Drive to Trust is CSRA’s new initiative for partnering with firms to build trust at scale. These daring organizations will learn how to change how they relate to people. They’ll learn how to interact to build trust, and they’ll become much, much more competitive.
Drive to Trust is not a business initiative: it’s a people initiative that has fantastic business benefits.
Need for Trust
While practicing and refining experiential social media since 2006, I’ve developed a reliable way to build trust at scale. Trust building in digital public is a new powerful, authentic way to strengthen businesses because it harmonizes with the digital empowerment of the people who are most important to firms—customers, employees, business partners, regulators, government officials, and their influencers. Trust building is the heart of successful initiatives in employee engagement and customer experience. I built the Social Channel App to explain why and how digital trust building works.
Trust builds strong businesses because people want to buy from them, to work with them, to support them. That means they have lower churn, less price/pay sensitivity, greater lifetime value, and many more good things. To earn such a prize, though, most firms have to make significant changes in how they relate to people, so people can trust them. Most businesses don’t realize it, but they are using outdated policies and processes that discourage people from trusting them.
Here’s the rub, though. You can’t ask people to trust you or coerce them—you have to trust them and give them the data that all people use to adjust their trust meters. I’ve discovered what that data is and how to use it to help people trust firms. This is the focus of experiential social media.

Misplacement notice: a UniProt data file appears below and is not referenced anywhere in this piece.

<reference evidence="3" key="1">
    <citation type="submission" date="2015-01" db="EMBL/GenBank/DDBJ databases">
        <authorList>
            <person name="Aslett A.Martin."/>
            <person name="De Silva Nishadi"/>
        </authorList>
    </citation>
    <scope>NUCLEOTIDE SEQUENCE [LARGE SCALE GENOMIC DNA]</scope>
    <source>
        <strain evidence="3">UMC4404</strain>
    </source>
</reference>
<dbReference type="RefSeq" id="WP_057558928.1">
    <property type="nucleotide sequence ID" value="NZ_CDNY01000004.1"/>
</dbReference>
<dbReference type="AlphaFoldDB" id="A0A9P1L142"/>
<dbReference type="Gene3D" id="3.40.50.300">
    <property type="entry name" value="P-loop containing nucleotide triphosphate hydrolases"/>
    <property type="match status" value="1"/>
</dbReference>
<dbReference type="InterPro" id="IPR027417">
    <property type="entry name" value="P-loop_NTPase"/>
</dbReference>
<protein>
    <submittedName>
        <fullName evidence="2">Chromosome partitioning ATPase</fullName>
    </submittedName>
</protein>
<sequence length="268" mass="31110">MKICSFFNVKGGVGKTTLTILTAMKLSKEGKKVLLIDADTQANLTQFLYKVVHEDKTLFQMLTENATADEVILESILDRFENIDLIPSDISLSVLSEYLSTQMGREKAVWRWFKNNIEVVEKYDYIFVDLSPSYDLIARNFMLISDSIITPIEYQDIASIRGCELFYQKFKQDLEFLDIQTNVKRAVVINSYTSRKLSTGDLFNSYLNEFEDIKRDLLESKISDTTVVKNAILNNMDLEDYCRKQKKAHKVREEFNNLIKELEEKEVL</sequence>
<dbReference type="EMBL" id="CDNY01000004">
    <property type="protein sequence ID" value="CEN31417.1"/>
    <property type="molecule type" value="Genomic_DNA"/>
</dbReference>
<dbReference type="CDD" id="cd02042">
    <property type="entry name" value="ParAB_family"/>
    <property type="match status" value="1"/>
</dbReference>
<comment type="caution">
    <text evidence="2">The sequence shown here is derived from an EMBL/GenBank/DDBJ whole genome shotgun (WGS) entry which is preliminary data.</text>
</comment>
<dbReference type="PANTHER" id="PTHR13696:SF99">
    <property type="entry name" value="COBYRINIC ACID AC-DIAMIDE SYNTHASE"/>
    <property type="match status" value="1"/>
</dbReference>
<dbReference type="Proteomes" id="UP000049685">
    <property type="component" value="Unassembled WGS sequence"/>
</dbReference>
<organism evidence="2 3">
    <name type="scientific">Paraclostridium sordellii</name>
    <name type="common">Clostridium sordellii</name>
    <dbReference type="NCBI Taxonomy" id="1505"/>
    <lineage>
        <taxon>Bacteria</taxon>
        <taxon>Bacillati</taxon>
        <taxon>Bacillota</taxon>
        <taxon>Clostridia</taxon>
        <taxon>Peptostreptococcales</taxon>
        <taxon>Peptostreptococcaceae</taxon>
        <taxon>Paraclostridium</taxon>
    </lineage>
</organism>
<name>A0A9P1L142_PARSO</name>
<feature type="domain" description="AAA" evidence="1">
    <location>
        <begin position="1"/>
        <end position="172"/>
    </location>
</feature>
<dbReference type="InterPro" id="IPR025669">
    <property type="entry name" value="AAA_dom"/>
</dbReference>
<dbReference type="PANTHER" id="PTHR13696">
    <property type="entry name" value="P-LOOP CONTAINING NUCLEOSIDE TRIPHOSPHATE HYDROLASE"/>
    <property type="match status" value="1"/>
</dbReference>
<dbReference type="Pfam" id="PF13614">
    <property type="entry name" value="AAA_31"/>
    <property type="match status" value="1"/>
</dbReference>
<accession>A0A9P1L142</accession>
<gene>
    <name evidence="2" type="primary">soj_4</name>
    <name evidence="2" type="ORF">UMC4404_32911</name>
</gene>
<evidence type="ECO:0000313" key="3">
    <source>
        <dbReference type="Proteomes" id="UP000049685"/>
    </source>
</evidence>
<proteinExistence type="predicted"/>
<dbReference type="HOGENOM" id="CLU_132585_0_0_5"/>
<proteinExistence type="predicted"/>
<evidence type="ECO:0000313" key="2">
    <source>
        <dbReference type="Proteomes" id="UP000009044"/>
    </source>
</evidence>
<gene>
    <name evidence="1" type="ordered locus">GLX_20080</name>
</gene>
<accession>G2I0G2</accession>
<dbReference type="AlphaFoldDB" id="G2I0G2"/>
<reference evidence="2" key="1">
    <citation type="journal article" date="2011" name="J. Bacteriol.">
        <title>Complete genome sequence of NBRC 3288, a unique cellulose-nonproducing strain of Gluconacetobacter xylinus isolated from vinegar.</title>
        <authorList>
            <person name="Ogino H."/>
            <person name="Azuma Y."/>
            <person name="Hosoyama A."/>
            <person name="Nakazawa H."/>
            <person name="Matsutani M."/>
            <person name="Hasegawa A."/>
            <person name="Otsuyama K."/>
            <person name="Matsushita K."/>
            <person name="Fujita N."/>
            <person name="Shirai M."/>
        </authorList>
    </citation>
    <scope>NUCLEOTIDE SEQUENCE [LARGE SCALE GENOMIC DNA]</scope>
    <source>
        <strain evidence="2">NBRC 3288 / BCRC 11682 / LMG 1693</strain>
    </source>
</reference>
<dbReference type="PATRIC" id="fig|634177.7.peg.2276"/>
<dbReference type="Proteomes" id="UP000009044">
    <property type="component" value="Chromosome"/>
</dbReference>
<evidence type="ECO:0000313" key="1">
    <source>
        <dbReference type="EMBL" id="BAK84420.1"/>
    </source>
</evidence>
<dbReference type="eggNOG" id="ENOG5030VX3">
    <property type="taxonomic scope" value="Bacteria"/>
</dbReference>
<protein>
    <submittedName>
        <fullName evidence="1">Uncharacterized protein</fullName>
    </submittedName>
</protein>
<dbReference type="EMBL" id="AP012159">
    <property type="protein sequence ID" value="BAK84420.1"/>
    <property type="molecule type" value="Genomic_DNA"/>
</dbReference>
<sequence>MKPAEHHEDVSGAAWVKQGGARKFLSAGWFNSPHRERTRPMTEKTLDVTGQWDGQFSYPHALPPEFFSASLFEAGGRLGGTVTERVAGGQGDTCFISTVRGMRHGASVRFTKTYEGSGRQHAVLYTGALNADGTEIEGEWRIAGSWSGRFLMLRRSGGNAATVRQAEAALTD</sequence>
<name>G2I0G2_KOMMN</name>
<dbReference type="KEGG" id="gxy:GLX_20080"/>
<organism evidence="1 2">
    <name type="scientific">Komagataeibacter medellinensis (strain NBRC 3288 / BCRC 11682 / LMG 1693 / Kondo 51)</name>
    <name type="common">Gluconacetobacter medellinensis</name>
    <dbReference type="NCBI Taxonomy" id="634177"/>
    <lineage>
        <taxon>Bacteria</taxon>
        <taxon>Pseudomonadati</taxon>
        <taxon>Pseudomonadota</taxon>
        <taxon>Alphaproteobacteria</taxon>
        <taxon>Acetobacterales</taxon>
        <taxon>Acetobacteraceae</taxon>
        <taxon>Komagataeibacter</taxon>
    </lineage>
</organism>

The stakes are huge. Gartner calls customer experience the final frontier of competitive advantage, but firms leave most of the money on the table by grounding their initiatives in traditional marketing, service and promotions that encourage people to mistrust them. The secret to improving customers’ and employees’ experiences is showing people that you trust them, not through words but through actions: all of their feelings about you change dramatically when they feel that you trust them. It’s the first step in helping them to trust you. Trust is the core of relationship and business. It is very hard for competitors to take away a trusted customer or employee from you.
I am well along to proving that trust-building outperformed traditional business sales and marketing, and Drive to Trust will take us further along. The USI case study tested experiential social media, and results show that ecommerce results increase significantly when social media teams trust and support people online without promoting the brand. People buy more when you don’t sell because selling decreases trust. Selling pushes people away.
Think about that a minute. Selling is a sacred cow of business, but I’ve learned that helping people in digital public drives revenue more than selling. Very simply, Serve, Don’t Sell.
Drive to Trust
Drive to Trust gives firms in different industries the chance to prove that experiential social media gets better results for them, too. Partner firms will learn how to activate the Trust Business Chain Reaction, which strengthens competitiveness and profit (or other business outcomes). When firms learn that they can be more competitive by serving, not selling, the world will change for the better. That’s Drive to Trust’s mission. And, although Drive to Trust has immense social benefits, it also builds stronger, more resilient, more profitable organizations and communities.
How It Works
- One partner per business segment can participate. CSRA’s aim is to prove that trust building has strong results for any commercial, nonprofit or government business (that involves people ;^).
- Each partner firm will work with CSRA on an experiential social media strategy that will recommend several pilots. CSRA will conduct the strategy with support from each partner.